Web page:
I’ve spoken before of ESDMusic.com, one of the blog sites connected to my full-time employer, Bullz-Eye.com, to which I contribute. These days, ESD Music exists predominantly as an alternate haven for Bullz-Eye’s quick-take CD reviews, but once upon a time, we tried valiantly to make it into a regular stop for music fans a la Popdose; it never really took off the way we wanted, which is why it’s currently little more than a ghost town, content-wise, but we did occasionally produce work that caught the eye of ‘net surfers. I continue to remain surprised by one of my postings, however, if only because it was an entry from a short-lived feature called “Lost Bands.” I mean, you’d figure that something about a lost band wouldn’t score much love. But I wrote it in September 2006, and as of last month, it was still getting the occasional response from people who were accidentally stumbling upon it as a result of an internet search.

It just goes to show you: just because a band is perceived as “lost” doesn’t mean they don’t still have fans out there…and that’s clearly true for the Gunbunnies.

Here’s what I wrote of them at the time:


Like so many disaffected teens with a jones for new music, I spent some time working in music retailÁ¢€¦and one of the many bands I discovered during this era (1989 – 1994, with some time off to attend college) was the Gunbunnies. Signed to Virgin Records back in the days when the label was flooding stores with promotional copies of albums by their new artists, we scored both cassette and CD promos of their debut album, Paw Paw Patch, and itÁ¢€â„¢s clear Virgin had high hopes for these guys. Their single, “Stranded,Á¢€ was picking up quite a bit of college radio airplay, and the critics were loving the fact that the album was produced by the legendary Jim Dickinson (Big Star, the Rolling Stones, the Replacements). Plus, the bandÁ¢€â„¢s lead singer and songwriter, Chris Maxwell, had put together 10 songs that could hold their own with bands like Guadalcanal Diary, House of Freaks, and the likeÁ¢€¦and although he had a highly competent band behind him, Maxwell was practically a one-man band; he played guitar, harmonica, trumpet, and electric sitar on the album! Poised for successÁ¢€¦? Yeah, not so much. The Gunbunnies disappeared after Paw Paw PatchÁ¢€¦and I mean really disappeared. Not only was there no follow-up album on Virgin, there was no follow-up, period. Maxwell didnÁ¢€â„¢t even go solo; he just vanished. Well, okay, he didnÁ¢€â„¢t vanish vanish; if AllMusic.com can be trusted (and they usually can), he left music altogether for about five years, then returned to play bass for They Might Be Giants and to do some production work for artists like the LunachicksÁ¢€¦but, of course, thatÁ¢€â„¢s if this is the same Chris Maxwell. Can anyone confirm or denyÁ¢€¦?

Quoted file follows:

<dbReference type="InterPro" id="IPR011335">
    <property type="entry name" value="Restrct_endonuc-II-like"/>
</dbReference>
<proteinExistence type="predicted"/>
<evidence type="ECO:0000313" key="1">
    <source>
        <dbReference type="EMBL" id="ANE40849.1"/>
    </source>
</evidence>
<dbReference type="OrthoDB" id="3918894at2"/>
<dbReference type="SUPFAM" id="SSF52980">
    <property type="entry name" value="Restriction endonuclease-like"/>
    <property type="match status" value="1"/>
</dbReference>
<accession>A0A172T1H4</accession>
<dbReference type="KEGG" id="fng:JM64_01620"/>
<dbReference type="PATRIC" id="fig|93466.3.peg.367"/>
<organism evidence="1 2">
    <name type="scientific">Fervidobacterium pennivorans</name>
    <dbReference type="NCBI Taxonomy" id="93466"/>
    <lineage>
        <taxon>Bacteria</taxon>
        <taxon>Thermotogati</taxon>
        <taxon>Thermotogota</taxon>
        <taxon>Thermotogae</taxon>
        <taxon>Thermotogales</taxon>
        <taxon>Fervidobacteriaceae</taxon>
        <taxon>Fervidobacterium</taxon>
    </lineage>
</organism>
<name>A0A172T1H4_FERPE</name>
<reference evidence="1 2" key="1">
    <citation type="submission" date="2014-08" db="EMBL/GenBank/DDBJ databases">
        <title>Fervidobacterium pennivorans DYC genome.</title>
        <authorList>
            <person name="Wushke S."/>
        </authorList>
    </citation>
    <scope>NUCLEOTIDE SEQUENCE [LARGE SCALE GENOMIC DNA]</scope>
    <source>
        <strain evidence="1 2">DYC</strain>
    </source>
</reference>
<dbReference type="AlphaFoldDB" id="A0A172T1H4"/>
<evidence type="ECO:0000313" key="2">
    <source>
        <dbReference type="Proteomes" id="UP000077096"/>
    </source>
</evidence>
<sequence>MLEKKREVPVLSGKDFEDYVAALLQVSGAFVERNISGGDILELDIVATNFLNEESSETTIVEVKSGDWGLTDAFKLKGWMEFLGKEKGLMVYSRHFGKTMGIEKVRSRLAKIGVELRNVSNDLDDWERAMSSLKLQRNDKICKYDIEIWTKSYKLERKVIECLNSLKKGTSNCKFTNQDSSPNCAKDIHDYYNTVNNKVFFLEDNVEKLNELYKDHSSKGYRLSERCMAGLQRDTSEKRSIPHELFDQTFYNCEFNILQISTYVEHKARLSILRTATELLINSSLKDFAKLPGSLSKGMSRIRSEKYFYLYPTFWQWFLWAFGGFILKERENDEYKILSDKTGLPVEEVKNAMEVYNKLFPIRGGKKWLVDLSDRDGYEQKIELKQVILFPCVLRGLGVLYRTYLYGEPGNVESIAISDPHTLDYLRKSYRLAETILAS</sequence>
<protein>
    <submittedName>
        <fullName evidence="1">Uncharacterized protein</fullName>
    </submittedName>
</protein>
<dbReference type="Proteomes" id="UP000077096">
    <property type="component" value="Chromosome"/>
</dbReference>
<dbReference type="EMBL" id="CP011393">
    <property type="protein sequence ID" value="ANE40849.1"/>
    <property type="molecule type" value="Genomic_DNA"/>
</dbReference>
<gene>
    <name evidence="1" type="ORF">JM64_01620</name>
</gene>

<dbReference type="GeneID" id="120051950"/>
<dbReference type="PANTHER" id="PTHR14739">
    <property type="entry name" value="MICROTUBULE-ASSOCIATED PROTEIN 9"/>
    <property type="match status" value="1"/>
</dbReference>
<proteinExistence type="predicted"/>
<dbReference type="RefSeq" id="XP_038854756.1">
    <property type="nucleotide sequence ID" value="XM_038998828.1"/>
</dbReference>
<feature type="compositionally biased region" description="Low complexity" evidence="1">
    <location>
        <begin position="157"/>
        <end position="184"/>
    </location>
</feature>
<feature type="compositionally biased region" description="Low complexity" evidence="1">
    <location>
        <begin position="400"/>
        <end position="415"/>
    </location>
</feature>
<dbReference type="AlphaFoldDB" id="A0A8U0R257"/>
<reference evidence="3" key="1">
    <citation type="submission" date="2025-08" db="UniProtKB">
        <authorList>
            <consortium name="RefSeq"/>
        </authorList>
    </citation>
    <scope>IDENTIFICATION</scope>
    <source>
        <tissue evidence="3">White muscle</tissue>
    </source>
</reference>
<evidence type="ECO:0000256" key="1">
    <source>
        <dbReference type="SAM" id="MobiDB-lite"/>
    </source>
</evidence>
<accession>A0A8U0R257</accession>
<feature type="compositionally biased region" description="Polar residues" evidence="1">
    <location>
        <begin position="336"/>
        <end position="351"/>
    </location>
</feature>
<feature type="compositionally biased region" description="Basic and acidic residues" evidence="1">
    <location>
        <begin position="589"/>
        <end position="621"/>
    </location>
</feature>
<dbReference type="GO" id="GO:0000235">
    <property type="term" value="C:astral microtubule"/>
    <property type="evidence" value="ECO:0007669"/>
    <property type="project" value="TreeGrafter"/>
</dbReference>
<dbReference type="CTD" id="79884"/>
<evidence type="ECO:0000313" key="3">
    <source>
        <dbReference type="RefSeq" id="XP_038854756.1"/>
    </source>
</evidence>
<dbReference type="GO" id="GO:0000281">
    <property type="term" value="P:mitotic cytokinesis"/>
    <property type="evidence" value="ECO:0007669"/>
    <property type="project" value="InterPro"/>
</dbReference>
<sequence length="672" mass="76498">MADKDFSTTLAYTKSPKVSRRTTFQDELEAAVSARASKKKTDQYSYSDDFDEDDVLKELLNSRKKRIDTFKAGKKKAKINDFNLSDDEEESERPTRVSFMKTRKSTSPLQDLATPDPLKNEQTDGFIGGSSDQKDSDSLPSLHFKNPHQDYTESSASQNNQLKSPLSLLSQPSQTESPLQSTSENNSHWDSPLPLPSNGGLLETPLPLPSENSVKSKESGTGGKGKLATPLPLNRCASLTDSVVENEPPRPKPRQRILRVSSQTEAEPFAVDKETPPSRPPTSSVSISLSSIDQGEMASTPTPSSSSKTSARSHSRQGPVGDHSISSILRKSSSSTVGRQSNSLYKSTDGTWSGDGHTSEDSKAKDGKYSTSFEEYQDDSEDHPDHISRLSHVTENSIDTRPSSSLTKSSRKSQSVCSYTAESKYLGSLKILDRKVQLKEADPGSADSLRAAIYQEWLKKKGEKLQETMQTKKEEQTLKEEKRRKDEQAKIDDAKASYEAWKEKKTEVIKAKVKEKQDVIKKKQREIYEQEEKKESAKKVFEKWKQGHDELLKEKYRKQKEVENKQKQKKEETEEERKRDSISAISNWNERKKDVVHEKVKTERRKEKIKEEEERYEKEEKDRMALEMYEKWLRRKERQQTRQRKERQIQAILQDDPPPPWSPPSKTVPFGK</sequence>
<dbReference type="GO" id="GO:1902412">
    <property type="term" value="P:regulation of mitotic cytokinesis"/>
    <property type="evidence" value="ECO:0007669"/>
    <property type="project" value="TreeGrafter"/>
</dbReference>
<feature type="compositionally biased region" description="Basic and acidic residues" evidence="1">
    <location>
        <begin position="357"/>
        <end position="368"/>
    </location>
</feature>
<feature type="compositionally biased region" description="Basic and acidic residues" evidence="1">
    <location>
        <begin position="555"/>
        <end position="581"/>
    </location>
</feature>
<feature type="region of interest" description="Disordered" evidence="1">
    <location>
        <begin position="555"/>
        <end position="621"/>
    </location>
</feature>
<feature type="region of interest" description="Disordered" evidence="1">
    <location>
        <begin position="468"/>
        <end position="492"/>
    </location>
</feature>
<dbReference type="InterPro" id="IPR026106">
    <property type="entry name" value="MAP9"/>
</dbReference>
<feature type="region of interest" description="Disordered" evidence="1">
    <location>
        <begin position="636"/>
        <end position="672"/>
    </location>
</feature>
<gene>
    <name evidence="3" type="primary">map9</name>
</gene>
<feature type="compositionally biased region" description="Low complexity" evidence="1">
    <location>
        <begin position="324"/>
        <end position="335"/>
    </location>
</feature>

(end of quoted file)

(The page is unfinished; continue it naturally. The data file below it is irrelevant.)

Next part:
Okay, first off, I was younger and more naive in 2006, because I feel quite strongly now that AllMusic.com is no more trustworthy than IMDb.com, which is to say that it’s only as accurate as its researchers. But even now, their entry on Chris Maxwell is sorely lacking. Don’t bother writing in to say, “Didn’t you know that he was in Skeleton Key?” And don’t waste your time asking, “Don’t you know that he and Phil Hernandez make up the production duo known as The Elegant Too?” Granted, I didn’t know either of these things when I wrote that piece, but I certainly do now. Indeed, I actually found Mr. Maxwell via The Elegant Too’s MySpace page, where he thoughtfully answered a few questions for me. But before we get to those, let’s talk about the album itself a bit more.